The European Commission said this week that Luxembourg tax breaks on Amazon EU revenue amounts to illegal state aid. Archive picture: Margrethe Vestager, EU competition commissioner, speaks during a press conference in Brussels on 27 September 2017. Image credit: European Commission/Lukasz Kobus
“Luxembourg gave illegal tax benefits to Amazon. As a result, almost three quarters of Amazon’s profits were not taxed. In other words, Amazon was allowed to pay four times less tax than other local companies subject to the same national tax rules. This is illegal under EU state aid rules. Member states cannot give selective tax benefits to multinational groups that are not available to others.”
Vestager’s office found that:
“… the level of the royalty payments, endorsed by the tax ruling, was inflated and did not reflect economic reality. On this basis, the commission concluded that the tax ruling granted a selective economic advantage to Amazon by allowing the group to pay less tax than other companies subject to the same national tax rules. In fact, the ruling enabled Amazon to avoid taxation on three quarters of the profits it made from all Amazon sales in the EU.”
“Luxembourg has taken note of the decision by the European Commission in the Amazon case. Luxembourg will use appropriate due diligence to analyse the decision and reserves all its rights.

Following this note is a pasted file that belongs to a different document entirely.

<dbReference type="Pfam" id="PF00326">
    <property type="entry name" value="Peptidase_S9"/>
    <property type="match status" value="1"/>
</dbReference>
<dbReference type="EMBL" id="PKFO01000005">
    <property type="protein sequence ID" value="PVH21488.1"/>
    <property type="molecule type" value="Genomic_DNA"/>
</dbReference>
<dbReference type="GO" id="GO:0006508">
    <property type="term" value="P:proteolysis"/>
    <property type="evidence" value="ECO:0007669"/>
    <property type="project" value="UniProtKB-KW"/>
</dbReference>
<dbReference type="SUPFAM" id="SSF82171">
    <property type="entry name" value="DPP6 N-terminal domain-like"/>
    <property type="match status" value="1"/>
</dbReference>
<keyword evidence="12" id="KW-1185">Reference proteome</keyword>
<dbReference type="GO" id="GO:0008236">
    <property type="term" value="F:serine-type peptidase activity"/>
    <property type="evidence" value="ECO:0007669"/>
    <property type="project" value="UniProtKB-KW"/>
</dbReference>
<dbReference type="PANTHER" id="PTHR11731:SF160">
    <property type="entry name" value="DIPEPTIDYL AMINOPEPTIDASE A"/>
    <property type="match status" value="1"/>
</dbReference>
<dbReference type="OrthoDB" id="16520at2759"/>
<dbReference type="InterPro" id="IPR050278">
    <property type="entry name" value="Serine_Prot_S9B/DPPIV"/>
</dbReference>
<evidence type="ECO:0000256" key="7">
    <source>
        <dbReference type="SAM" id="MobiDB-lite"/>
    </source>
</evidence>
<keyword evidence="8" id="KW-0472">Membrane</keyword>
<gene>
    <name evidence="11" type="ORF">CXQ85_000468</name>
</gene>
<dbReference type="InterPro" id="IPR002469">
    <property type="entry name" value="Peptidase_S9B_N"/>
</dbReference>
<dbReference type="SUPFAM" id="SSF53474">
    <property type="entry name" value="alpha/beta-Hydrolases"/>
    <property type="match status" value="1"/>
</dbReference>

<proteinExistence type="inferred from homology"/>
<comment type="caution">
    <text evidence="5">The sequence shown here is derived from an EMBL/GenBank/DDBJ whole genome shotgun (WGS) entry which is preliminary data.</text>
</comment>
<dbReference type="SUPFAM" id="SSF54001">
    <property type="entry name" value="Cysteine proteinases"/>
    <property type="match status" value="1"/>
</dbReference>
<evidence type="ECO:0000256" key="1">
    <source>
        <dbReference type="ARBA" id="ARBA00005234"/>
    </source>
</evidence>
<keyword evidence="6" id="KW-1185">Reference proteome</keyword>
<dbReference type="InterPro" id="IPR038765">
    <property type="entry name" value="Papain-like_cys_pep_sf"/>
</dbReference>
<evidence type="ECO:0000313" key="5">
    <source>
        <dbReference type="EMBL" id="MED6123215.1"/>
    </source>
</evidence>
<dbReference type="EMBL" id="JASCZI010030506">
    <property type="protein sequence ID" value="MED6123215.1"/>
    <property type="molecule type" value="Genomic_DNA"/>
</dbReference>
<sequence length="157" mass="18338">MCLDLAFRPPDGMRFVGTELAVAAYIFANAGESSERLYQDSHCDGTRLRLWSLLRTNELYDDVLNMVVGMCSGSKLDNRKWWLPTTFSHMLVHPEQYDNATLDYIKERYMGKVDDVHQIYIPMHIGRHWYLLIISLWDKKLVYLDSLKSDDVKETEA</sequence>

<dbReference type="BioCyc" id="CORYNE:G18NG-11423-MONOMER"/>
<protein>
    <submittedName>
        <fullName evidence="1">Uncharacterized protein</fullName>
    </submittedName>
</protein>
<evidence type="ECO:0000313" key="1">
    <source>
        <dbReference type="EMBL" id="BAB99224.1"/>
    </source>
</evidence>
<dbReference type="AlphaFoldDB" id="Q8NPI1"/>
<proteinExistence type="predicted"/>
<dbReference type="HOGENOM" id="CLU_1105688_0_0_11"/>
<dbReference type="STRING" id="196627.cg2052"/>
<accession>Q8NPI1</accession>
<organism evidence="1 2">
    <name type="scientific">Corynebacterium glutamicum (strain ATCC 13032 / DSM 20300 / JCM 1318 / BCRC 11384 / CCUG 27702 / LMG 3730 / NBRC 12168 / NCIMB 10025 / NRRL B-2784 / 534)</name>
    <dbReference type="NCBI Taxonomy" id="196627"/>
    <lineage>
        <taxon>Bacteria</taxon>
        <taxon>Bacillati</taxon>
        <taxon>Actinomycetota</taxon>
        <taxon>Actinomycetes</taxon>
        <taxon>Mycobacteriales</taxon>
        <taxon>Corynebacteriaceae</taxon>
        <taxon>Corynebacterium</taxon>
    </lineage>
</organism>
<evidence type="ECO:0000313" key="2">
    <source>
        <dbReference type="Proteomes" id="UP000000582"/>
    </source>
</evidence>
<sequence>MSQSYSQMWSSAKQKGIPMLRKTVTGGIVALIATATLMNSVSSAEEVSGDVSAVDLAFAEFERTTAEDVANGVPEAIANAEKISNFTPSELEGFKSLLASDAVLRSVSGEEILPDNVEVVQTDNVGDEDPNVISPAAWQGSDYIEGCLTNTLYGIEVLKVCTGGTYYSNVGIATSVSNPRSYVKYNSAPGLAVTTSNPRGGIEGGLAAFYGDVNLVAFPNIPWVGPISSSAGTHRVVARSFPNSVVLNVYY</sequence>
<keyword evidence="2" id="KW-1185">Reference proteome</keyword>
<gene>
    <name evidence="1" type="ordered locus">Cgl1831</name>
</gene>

“The decision of the commission refers to a period going back to 2006. Over time, both the international and the Luxembourg legal frameworks have substantially evolved. As Amazon has been taxed in accordance with the tax rules applicable at the relevant time, Luxembourg considers that the company has not been granted incompatible State aid, as foreseen by article 107(1) of the Treaty on the Functioning of the European Union.
“Luxembourg has been fully cooperating with the Commission in its investigation and is strongly committed to tax transparency and the fight against harmful tax avoidance. Luxembourg fully adheres to the OECD/G20 BEPS project, which modernises international tax rules and creates a global level playing field.”
Amazon said in press statement:
“We believe that Amazon did not receive any special treatment from Luxembourg and that we paid tax in full accordance with both Luxembourg and international tax law. We will study the commission’s ruling and consider our legal options, including an appeal. Our 50,000 employees across Europe remain heads-down focused on serving our customers and the hundreds of thousands of small businesses who work with us.”